Back in the safety and familiarity of Kigali, we only stayed long enough to grab ridiculously tasty Indian food for dinner with the local Indian ex-pat community, which felt more like a social club who drank and laughed through the night while telling politically incorrect but hilarious jokes about Pakistan. I suppose is what any country with a rival should do while overseas and in the company of your comrades :).
The next morning it was off to Burundi where we would fly out of Bujumbura but now without first spending some time relaxing beachside. Only 2 hours after leaving Rwanda we were in Burundi and back into a less than friendly territory. En route to Bujumbura were several provinces marked by the Canadian embassy with red flags. Thankfully, no problems.
We found a cheap hotel near Lake Kivu and spent the next day relaxing on the beach, people watching and drinking a beer or two (or three). Children splashed in the calm waters using foam flip flops as water wings and playing the same silly games of those played in backyard pools back home. As it started getting late and the sun set, we were only a block
or two from our hotel but we had to collect our things before making our way to the airport. However, we were warned that the streets would become unfriendly after dark and it would be best to take a taxi, even over a short distance. Only a block or two away... what could possibly go wrong? We were ready to walk along the lake shore to our hotel when a taxi driver that we knew turned the corner and instead we hopped in. Well, along our pitch black route we found our first unexpected hazard. A massive hippo stood on the lake shore chewing on grass. I'm pretty sure in the dark, it would have been completely unseen by us and our taxi driver gave it a wide berth as we eventually drove around him. Didn't see that one coming.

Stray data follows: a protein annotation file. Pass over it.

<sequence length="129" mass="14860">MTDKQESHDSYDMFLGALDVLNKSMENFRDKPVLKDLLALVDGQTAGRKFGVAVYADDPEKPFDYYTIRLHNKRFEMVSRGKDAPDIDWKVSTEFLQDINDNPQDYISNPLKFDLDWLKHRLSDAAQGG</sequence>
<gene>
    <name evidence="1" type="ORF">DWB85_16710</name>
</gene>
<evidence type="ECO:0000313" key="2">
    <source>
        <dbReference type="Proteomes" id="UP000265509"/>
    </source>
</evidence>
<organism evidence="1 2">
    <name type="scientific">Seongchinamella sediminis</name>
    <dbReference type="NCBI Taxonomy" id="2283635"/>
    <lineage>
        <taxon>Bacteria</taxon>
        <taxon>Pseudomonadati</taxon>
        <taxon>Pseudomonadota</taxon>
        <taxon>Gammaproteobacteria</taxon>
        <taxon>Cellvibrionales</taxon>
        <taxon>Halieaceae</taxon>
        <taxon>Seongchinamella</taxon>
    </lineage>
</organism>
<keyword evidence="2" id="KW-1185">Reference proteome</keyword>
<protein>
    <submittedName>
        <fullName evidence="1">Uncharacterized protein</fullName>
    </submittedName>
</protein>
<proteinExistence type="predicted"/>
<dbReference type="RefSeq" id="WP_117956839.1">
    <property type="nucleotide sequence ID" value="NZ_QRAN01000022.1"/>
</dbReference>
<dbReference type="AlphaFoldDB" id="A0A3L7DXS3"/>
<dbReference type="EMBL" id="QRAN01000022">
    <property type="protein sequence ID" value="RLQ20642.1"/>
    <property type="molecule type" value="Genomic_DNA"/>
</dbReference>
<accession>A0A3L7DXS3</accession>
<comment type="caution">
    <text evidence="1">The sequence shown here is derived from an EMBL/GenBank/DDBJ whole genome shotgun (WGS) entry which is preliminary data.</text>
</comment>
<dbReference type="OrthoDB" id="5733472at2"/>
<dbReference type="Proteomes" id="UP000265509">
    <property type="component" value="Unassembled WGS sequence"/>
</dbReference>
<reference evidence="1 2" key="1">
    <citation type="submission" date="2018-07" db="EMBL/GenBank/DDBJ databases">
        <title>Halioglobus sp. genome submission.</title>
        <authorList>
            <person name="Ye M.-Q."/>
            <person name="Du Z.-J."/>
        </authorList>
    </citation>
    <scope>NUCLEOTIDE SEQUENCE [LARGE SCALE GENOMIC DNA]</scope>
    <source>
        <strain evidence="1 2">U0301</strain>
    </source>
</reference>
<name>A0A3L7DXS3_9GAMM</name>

We packed our stuff and headed to the airport giving our taxi driver the last of our Burundian schillings and the last of our US dollars to cover the tab. We figured next stop was Brussels and we could get cash there if we needed any more. Well... apparently getting out of Burundi would prove much more challenging than getting in.
As we prepare to check in, a border guard demanded to see our passports which we produced. He then demanded a receipt for our Burundian visa. I showed him my Burundi visa stamp but he was not satisfied. Nope, if I could not produce an official receipt of my visa then I would not be able to leave. Apparently my visa would not suffice. I vaguely remembered being issued a receipt at the visa office but really... who keeps a receipt in Africa??? I kinda figured the stamp was pretty good evidence of payment. We called over our taxi driver and he chatted with the guard in French before getting waved through. We checked in and our bags made it onto the airplane and so should end the trip. Nope.
The guard re-appeared, still enraged and still demanding a receipt. He told us that the taxi driver told us we'd pay him after check in and now he was gone and he still had not seen our receipt. When queried about where and how we could settle the issue if there was not receipt, he simply told us that we would have to buy a new visa. From him. Dollars only. Right. Without any schillings or dollars left and no ATM or other means we were stuck and were told that if we didn't pay him "your plane will leave without you". With only minutes before our plane was to leave with our things and panic fully set in, he left once again to find our taxi driver. We quickly turned to the official issuing exit visas and as I dug around in my bag to find anything to offer, I found a crisp $20 CDN bill that I'd forgotten about and was my emergency YVR taxi money and pleaded with him. Scrunching his face he looked at the peculiar green bill and said, "This isn't a dollar." "It's CANADIAN" I implored. He sighed, shrugged his shoulders and stamped my passport just as the guard retured, irate as we flashed our visas at him, grinned and boarded. Off to Brussels, Denver, Seattle and home.
For those keeping track that is 14 flights in 24 days. Yes, Al Gore would kick my ass. Those fancy lightbulbs and biking in lieu of driving really was killed this trip. I might as well have had a hummer idling in my garage for the past 5 years. In summary:
Vancouver-->Denver-->Chicago-->New Delhi-->Kolkata--> Mumbai-->Kochi-->Dubai-->Addis Ababa-->Nairobi-->Entebbe-->(Bjumubura) to Brussels-->Denver-->Seattle
Ordinarily, I have a no-bribe policy. I had no issue losing all of my bags in New Delhi even for a token sum, but staying a minute more in Bujumbura watching my flight leave with no recourse would have been a disaster. Ahhhh the joys of travel :)
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